Everyone knows that an organization, any organization, needs a strategy and a plan that articulates that strategy, but for many organizations the task of developing such a plan can be difficult, even overwhelming. Part of the reason for this, perhaps the largest part, is a misunderstanding of what strategy is; part of it may be having been exposed previously to cumbersome planning processes.
It’s not unusual for an organization to approach the planning process as though it were a multi-year extension of the budget (“How much will we spend on paper clips and staples in March 2017?”), which is absolutely the wrong way to go about this. Or some organizations work through the plan on a department-by-department basis, attempting to determine exactly how the very same organization will look and operate several years from now, without taking on the bigger, the strategic question: Will we be involved in activities that will not require these departments in the first place? No wonder so many people dread the very words “strategic plan” as they promise little more than a great deal of work for no practical benefit. Like the terms “synergy” and “value-added,” “strategic plan” seems like something foisted upon poor, mission-based organizations by the unfeeling and unthinking graduates of business schools.
Can’t we stop all this strategic planning nonsense and get back to work?
How can you tell if you are going about the strategic planning process in the wrong way? Here is a rule of thumb: if creating a strategic plan seems like something outside your ordinary business activity, you’re doing it wrong. Strategic planning is not something foreign and external to an organization but in fact the organization’s primary activity. It is what an organization does — it plans for the future and then figures out how to get there. “How to get there” is another term for what we do every day — talking with authors, developing software platforms, negotiating with vendors, recruiting the best people, and satisfying customers. The strategy is the why, the teleology of all these activities; the plan is the roadmap.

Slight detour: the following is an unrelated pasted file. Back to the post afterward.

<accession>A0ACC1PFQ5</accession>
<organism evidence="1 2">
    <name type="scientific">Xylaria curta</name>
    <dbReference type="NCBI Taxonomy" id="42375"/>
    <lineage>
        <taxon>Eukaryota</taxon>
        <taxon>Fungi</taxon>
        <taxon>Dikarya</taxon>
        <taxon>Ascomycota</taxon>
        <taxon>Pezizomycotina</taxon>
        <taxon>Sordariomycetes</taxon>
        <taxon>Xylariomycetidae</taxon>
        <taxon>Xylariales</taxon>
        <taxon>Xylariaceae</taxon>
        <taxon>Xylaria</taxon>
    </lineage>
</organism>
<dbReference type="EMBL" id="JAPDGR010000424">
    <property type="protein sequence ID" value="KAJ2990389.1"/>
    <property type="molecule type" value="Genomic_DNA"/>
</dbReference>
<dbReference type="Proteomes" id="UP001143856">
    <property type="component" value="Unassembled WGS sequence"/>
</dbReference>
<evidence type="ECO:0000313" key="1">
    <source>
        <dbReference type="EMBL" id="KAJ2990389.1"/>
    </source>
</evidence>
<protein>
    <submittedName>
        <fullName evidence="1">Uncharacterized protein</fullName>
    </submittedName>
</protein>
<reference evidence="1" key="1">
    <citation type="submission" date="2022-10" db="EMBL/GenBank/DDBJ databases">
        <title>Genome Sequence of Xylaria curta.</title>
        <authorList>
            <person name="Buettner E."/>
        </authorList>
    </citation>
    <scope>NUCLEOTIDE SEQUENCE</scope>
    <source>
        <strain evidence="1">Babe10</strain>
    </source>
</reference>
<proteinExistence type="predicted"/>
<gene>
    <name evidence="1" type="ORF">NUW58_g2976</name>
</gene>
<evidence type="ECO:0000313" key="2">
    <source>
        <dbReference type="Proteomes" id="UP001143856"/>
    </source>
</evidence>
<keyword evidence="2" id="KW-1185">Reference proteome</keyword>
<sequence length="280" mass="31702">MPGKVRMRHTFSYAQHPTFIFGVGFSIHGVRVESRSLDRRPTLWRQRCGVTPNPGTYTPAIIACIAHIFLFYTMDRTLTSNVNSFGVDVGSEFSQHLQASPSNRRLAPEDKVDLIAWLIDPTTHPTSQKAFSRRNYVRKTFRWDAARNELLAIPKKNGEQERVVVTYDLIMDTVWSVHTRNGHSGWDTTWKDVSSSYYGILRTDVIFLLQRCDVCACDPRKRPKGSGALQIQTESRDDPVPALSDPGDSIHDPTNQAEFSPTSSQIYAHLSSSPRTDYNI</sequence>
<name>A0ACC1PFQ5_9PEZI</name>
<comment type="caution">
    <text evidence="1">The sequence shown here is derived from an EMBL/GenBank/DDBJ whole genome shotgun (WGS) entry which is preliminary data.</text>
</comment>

In the not-for-profit world, the temptation not to think strategically is very strong. I would add that the great differentiator between for-profit and not-for-profit organizations is not so much in the quality of personnel or in the goal of being financially sustainable but in the depth and importance of strategic planning. For-profits are better at this because the end-point of their activities is clearly stated and rarely challenged: to grow in economic terms. (It doesn’t hurt that their boards hold them accountable.) Many not-for-profits confuse their missions with their strategy, which often, even typically, results in short-term thinking. A mission to feed the poor can begin with feeding the poor family next door; and it can end there as well if pursuing the mission exhausts all of an organization’s resources. A strategy for feeding the poor necessarily thinks in bigger terms: Why is poverty a persistent problem? What structural changes can be made to make the solution to this problem permanent?